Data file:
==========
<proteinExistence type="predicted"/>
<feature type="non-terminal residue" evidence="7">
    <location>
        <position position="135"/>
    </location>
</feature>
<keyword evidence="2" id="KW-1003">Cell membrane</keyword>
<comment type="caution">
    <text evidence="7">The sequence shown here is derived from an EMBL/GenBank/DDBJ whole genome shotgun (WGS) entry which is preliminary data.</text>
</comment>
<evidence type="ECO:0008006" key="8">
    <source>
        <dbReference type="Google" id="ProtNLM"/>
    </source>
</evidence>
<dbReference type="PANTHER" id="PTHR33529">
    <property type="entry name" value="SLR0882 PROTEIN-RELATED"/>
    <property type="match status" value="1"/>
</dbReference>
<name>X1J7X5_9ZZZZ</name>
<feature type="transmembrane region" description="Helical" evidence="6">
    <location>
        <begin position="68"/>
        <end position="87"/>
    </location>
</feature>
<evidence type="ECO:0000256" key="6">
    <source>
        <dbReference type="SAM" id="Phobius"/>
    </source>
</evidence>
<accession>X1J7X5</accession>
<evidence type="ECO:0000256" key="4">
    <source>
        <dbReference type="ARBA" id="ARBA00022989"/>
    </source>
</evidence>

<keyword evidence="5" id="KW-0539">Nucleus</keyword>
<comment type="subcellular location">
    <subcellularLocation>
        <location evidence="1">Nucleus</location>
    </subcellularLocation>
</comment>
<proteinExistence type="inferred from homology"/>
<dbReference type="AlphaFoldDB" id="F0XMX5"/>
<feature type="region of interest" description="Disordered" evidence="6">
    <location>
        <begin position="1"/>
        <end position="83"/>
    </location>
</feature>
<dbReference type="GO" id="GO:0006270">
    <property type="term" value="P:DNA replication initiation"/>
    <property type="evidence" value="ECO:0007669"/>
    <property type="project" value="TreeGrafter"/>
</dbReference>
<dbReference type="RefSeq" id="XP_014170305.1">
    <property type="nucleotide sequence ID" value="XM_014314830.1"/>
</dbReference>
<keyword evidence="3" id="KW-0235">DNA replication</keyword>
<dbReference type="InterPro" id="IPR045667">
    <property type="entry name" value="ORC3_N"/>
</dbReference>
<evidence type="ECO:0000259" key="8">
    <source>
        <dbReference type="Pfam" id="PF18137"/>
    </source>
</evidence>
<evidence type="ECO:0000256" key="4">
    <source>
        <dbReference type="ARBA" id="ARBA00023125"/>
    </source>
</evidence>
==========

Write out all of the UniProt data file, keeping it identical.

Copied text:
<proteinExistence type="predicted"/>
<feature type="non-terminal residue" evidence="7">
    <location>
        <position position="135"/>
    </location>
</feature>
<keyword evidence="2" id="KW-1003">Cell membrane</keyword>
<comment type="caution">
    <text evidence="7">The sequence shown here is derived from an EMBL/GenBank/DDBJ whole genome shotgun (WGS) entry which is preliminary data.</text>
</comment>
<evidence type="ECO:0008006" key="8">
    <source>
        <dbReference type="Google" id="ProtNLM"/>
    </source>
</evidence>
<dbReference type="PANTHER" id="PTHR33529">
    <property type="entry name" value="SLR0882 PROTEIN-RELATED"/>
    <property type="match status" value="1"/>
</dbReference>
<name>X1J7X5_9ZZZZ</name>
<feature type="transmembrane region" description="Helical" evidence="6">
    <location>
        <begin position="68"/>
        <end position="87"/>
    </location>
</feature>
<evidence type="ECO:0000256" key="6">
    <source>
        <dbReference type="SAM" id="Phobius"/>
    </source>
</evidence>
<accession>X1J7X5</accession>
<evidence type="ECO:0000256" key="4">
    <source>
        <dbReference type="ARBA" id="ARBA00022989"/>
    </source>
</evidence>

<keyword evidence="5" id="KW-0539">Nucleus</keyword>
<comment type="subcellular location">
    <subcellularLocation>
        <location evidence="1">Nucleus</location>
    </subcellularLocation>
</comment>
<proteinExistence type="inferred from homology"/>
<dbReference type="AlphaFoldDB" id="F0XMX5"/>
<feature type="region of interest" description="Disordered" evidence="6">
    <location>
        <begin position="1"/>
        <end position="83"/>
    </location>
</feature>
<dbReference type="GO" id="GO:0006270">
    <property type="term" value="P:DNA replication initiation"/>
    <property type="evidence" value="ECO:0007669"/>
    <property type="project" value="TreeGrafter"/>
</dbReference>
<dbReference type="RefSeq" id="XP_014170305.1">
    <property type="nucleotide sequence ID" value="XM_014314830.1"/>
</dbReference>
<keyword evidence="3" id="KW-0235">DNA replication</keyword>
<dbReference type="InterPro" id="IPR045667">
    <property type="entry name" value="ORC3_N"/>
</dbReference>
<evidence type="ECO:0000259" key="8">
    <source>
        <dbReference type="Pfam" id="PF18137"/>
    </source>
</evidence>
<evidence type="ECO:0000256" key="4">
    <source>
        <dbReference type="ARBA" id="ARBA00023125"/>
    </source>
</evidence>